Wednesday, February 22, 2012

The Great Oxymoron

I knew at some point I would have to bring up this topic, but was somewhat dreading wading into the troubled waters of the creative non-fiction debate.  Firstly, I don't know if I am adequately able to define the vague oxymoron that is creative non-fiction in an academic fashion.  So this is going to be a conversation about creative non-fiction as I see it.  

From the beginning, I will give you the working definition that I use to describe it.  Everyone has at least one friend who is a great storyteller, but seems to embellish the events to the point of slight absurdity.  This is how I identify creative non-fiction.  There may be an element of truth to the tale, and the details might be fudged to make for a more engaging experience for the listener or reader.  Another point worth stating is that perhaps the limits of memory force some authors to fill in the blanks.  Marina Nemat admits in her book Prisoner of Tehran that she is not capable of remembering all that happened to her during her stay in prison.  As a result of her experience, including torture and rape at the hands of her captors, her memory of that period of her life is imperfect. Due to this confession within the pages of her memoir and my compassion for her situation, I tend to be more forgiving of any possible untruthful elements of her personal narrative.  

To my mind the debate comes own to a question of truth in advertising.  I think that the literary world (and Oprah) rightly came down on James Frey, author of A Million Little Pieces, who fabricated a large portion of his book which was marketed as a non-fiction.  His readers felt personally deceived when it surfaced that his story was largely untrue.  Rather than possible memory loss due to a traumatic situation, he knowingly lied about the events documented in his so-called memoir.  If he had marketed the book as a fictional book inspired by true incidents of his life, than that is a completely different animal.  When people pull a book from the shelves of the non-fiction shelf, there is an unspoken trust that the book contains facts or the facts as they are perceived by the author.  What Frey did was a violation of that trust.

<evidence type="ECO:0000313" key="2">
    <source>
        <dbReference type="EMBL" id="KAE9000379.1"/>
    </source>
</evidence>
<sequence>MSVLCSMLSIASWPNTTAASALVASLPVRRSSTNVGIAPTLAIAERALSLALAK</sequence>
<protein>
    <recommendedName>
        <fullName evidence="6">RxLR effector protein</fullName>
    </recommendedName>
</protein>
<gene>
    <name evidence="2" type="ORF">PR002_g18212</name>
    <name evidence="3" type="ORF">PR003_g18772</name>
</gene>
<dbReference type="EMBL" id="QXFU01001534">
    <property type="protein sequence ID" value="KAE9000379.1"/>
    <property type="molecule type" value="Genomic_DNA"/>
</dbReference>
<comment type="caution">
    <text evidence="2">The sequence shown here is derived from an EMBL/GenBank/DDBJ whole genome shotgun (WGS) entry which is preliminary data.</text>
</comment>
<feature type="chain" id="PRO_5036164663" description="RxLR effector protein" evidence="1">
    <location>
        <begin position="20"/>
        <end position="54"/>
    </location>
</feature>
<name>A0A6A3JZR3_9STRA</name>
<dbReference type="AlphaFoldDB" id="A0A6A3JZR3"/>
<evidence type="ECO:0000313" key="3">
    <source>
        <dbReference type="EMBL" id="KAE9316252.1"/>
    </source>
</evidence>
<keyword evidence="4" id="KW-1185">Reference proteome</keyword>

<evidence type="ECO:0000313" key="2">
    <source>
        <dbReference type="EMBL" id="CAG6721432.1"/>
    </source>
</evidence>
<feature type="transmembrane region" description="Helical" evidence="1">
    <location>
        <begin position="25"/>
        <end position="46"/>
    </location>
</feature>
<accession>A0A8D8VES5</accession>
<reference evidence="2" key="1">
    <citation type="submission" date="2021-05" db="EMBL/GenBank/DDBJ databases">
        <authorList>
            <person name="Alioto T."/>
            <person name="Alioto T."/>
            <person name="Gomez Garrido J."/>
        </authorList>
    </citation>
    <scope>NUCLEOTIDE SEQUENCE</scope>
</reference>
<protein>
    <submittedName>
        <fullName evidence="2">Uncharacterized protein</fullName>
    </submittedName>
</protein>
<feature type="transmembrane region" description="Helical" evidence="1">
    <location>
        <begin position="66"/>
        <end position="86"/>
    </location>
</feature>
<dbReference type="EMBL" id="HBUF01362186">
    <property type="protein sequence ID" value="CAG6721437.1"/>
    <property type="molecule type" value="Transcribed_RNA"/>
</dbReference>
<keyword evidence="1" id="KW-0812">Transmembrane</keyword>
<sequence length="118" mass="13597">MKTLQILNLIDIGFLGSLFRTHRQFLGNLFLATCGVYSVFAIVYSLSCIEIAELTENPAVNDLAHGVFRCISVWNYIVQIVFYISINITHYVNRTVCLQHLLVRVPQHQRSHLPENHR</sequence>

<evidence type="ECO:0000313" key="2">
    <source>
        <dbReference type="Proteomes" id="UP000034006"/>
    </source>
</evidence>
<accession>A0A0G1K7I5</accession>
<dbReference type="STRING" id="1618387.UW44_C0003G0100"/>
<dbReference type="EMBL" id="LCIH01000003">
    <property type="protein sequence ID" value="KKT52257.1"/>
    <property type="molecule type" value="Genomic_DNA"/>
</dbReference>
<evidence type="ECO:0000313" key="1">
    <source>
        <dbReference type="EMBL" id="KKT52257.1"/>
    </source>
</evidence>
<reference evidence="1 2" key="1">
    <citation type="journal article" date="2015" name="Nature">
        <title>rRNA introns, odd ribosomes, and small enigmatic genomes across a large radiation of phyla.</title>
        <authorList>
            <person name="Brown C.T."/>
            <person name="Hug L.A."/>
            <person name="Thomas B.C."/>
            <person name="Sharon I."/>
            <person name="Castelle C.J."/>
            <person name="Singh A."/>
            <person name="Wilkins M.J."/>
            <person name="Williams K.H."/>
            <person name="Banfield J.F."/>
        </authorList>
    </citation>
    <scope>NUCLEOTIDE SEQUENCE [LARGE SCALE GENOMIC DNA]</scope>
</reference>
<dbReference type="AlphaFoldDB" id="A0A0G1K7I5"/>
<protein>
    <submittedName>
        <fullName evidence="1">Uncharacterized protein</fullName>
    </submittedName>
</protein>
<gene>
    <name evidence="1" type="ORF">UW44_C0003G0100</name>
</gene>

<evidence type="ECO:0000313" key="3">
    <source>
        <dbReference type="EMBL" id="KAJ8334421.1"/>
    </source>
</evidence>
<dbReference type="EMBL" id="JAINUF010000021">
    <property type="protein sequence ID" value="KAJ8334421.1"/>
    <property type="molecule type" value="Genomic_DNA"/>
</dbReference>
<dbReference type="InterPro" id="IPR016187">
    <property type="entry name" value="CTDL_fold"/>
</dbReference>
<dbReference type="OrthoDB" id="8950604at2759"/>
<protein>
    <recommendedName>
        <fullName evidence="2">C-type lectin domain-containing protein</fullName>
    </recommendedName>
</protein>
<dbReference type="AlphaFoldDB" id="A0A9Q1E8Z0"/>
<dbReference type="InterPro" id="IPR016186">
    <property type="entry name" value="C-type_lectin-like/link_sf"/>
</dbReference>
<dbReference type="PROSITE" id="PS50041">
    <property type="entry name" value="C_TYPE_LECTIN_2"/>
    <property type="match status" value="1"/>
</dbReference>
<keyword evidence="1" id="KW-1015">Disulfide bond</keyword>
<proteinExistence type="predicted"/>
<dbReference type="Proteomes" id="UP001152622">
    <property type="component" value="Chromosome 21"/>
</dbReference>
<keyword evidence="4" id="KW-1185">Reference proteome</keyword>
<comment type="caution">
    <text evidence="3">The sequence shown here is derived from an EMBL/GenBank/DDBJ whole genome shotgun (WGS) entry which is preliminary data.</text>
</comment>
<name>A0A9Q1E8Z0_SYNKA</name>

Another aspect of this issue of creative non-fiction is that of books that are marketed as fiction which are largely autobiographical.  Authors will often draw upon personal experience for their writing material and some arguably delve a little too deeply.  Though he is one of the greats of Canadian literature and a personal favourite of mine,  Mordecai Richler seemingly borrowed a lot from his own life when creating his protagonists.  As Jewish men in Montreal, they shared many of his life experiences and even his personality traits.  Should these novels be considered creative non-fiction?  I am not sure, and discussing these questions of categorization are perhaps a silly game for people like me that enjoy such debates.  Some would argue that the labels no longer hold the same relevance as they once did, especially where memoirs are concerned. Others would say that the distinctions do still matter, and they want to know if they are consuming the truth or the product of the author's imagination.  My primary concern is always the entertainment value of what I read, but these issues do inform if I pick up a book in the first place and they are worth thinking about when making conscious choices about what one reads.

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